Sunday, December 29, 2013

A Little Tour of Asheville

Friday we went on the LaZoom comedy holiday tour of Asheville.  

Okay, so we board a painted-purple-on-the-outside, pimped-out-on-the-inside school bus to tour around the city.

Windy Gale (I think that was her name) was our tour guide.




She was hilarious, interacting with the ‘tourists’ by planting kisses on the lucky bald guys (one of them was my SIL)



teasing passengers and ‘interviewing’ several drop-in, like the poor lost forest tree looking for a good time in the city



Santa, who was a bit worse-for-the wear after Christmas, and a giant cookie, Ginger Dreadlocks Man.

Along the way, we actually learned some interesting facts about the city, including that she has six degrees of separation from the owner of the only one of Elvis Presley’s guitars that isn’t in Graceland, that Asheville has been Beer City USA four years in a row, only losing this year to some city in Michigan (Grand Rapids, she reluctantly admitted).

We made a quick stop at the Grove Arcade, the concept for the first indoor shopping mall.  During World War II, it was used by the federal government for war purposes and later housed the National Climatic Data Center.  In 2002 it reopened as a public marketplace, with restaurants, boutique shops, offices, and luxury apartments on the top floor.  There’s a great coffee shop there, True Confections.  Tasty treats, too.

Last night we attended the 80th birthday of one of Lisa & Tony’s friends.  In between and after I watched more basketball than I have since I was a cheerleader in high school.

Just restin’ and relaxin’ today.



Friday, December 27, 2013

Christmas at the Biltmore Estate

Last night we had dinner in the Stable Café, a dining room located in the original stable at the Biltmore Estate.  Seriously, I bet those horses lived better than I do.  I forgot to take pictures while we were eating—too busy enjoying the delicious food—but here’s a link if you want to check it out.  Scroll dow to the bottom to see the pictures.



After dinner, we toured the house or castle or chateau—not sure exactly what to call it—built by George Vanderbilt.  Construction began in 1889 and was completed in 1895 of the 250-room summer estate.  Fortunately, we didn’t have to visit all the rooms.

It is an impressive sight, especially decorated for Christmas.

As we walked inside, live Christmas music was playing in the entry hall, decorated with greenery and poinsettias.




There is a ginormous decorated tree in the banquet hall.  They decorate a 35-foot tree that doesn’t begin to reach the nearly 70-ceiling.  I couldn’t begin to get a picture of the whole thing.



I will have to reassure my small fiberoptic Christmas tree not to be intimidated.  I truly prefer her.

There are 50 additional decorated trees throughout the house.  Here's a couple of them.




It is a spectacular house, but I couldn’t imagine what it would be like to live there.  It wasn’t exactly a cozy vaca cottage.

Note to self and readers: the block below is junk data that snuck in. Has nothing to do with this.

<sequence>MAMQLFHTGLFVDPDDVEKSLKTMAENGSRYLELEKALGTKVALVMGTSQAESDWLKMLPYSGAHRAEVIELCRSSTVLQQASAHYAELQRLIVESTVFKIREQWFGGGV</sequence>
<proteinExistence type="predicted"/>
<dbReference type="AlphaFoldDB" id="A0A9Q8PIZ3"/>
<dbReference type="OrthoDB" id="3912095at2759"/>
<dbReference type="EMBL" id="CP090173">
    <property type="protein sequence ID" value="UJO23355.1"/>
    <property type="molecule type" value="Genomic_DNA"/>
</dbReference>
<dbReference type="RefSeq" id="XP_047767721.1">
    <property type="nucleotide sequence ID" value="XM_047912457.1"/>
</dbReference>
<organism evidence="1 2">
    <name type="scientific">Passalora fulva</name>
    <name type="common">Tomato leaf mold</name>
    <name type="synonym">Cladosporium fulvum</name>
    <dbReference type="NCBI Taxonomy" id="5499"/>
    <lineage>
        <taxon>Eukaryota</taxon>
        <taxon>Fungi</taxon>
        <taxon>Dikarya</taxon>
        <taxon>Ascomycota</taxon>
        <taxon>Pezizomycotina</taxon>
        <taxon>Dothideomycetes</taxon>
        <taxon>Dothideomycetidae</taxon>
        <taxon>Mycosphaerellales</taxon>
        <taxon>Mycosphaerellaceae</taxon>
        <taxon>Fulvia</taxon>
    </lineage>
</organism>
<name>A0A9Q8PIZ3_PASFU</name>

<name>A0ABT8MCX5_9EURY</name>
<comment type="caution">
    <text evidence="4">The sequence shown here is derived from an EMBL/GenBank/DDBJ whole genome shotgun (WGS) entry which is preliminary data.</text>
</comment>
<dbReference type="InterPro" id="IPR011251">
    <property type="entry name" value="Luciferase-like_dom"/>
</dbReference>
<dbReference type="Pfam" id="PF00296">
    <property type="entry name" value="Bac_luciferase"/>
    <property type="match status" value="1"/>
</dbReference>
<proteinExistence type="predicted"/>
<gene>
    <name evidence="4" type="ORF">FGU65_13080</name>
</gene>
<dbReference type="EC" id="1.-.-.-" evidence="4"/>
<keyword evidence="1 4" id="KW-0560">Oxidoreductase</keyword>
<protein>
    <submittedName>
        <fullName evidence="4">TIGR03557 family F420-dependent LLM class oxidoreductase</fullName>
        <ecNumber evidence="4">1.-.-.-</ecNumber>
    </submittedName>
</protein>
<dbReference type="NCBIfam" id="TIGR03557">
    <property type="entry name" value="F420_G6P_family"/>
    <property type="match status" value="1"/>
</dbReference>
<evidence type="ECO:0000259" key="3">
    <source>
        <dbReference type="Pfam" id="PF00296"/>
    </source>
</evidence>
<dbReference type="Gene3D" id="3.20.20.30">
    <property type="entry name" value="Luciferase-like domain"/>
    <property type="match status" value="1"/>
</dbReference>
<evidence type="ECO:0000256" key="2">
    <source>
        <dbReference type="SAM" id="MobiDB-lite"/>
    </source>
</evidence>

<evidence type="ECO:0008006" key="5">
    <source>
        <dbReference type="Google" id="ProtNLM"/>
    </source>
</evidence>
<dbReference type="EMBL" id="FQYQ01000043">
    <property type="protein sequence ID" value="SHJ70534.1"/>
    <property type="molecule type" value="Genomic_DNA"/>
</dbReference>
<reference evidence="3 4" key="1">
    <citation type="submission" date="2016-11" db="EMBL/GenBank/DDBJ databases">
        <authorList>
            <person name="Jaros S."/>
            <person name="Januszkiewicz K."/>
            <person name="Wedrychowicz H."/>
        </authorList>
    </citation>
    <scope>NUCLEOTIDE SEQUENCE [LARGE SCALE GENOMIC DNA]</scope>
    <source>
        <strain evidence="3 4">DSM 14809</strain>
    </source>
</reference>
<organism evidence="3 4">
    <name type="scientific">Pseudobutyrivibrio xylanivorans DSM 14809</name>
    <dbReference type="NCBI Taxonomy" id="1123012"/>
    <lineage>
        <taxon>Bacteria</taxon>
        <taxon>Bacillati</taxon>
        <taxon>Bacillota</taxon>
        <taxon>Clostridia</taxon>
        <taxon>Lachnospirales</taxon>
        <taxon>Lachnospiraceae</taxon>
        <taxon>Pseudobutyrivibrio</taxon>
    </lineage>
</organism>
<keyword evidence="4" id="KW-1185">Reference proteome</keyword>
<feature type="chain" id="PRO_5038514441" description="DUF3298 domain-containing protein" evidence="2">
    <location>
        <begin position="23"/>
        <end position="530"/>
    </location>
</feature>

If you want to see more pictures click on the link below.
http://www.biltmore.com/visit/plan-your-visit/buy-tickets/candlelight-evenings

An if you're ever in the Asheville area, the Biltmore Estate is truly worth visiting.


Thursday, December 26, 2013

Merry Christmas

I’m spending Christmas with my daughter and her family in Asheville this year.

Everyone was nice ‘cause there was no coal in anyone’s stocking.

But we did have some unexpected visitors.

An alien arrive with stylin’ glasses






Then Mr. America stopped by for a snack.





And Wonder Woman ran in to see if we needed any help.





After all the excitement, these two settled down for an afternoon nap.





and the kittens curled up and quit attacking the tree.




I hope everyone had a wonderful day!






Wednesday, October 30, 2013

Out and About in Rabat


Today is my last day here.  "Leavin' on a jet plane" early tomorrow morning, so I thought I'd post some pictures from my doings her in Rabat.

Early on in my visit, I went to a horseback riding class.  Not to ride, but to watch Kensa.  She's quite the accomplished rider.

Riding Conteisse, her horse for the class

Walking back and forth to the dentist's office for several appointments (I now have a gorgeous new smile)

Gotta love the cars parking on the sidewalk

I discovered that the gate to the Jardin Botanique d'Essais was open, so I walked in.  Now, this garden has been closed at least three years to my knowledge, maybe longer, while they restored it.  In other years, when I took French classes at Amideast, I walked by it every day and wished I could go in.  Voilà.  This year I could explore it.

View from the gate looking the length of the garden
I mostly don't take artsey photos (usually don't have the eye for them) but I really like this one of an arbor.



Here's a bougainvilla hedge still in bloom

And, of course, no visit to Rabat is complete without visiting Chellah.  Off in the distance.

Taken from just across the road from the palace


It was first settled by the Phoenicians

Probable Phoenician site
and then build over by the Romans.

Broken columns and big rocks


Looking down from the Roman remains with mosque in background



















In the 14th century, the Morenid sultan built a necropolis and other structures including a mosque.


Looking into the courtyard

Standing wall of the mosque






















And here's some of a wall with mosaics still on it.




At the house, I've gone on a daily hunt for one or both of the tortoises living in the garden.  Found this dude today.



I've had a wonderful time here.  Enough time so that, although I'll be sad to leave, I'm looking forward to being home with my crazy dogs and enough ideas to write a zillion books.  Good thing winter's almost here--in Maine that is.


See you on the other side of the pond.

Tuesday, October 29, 2013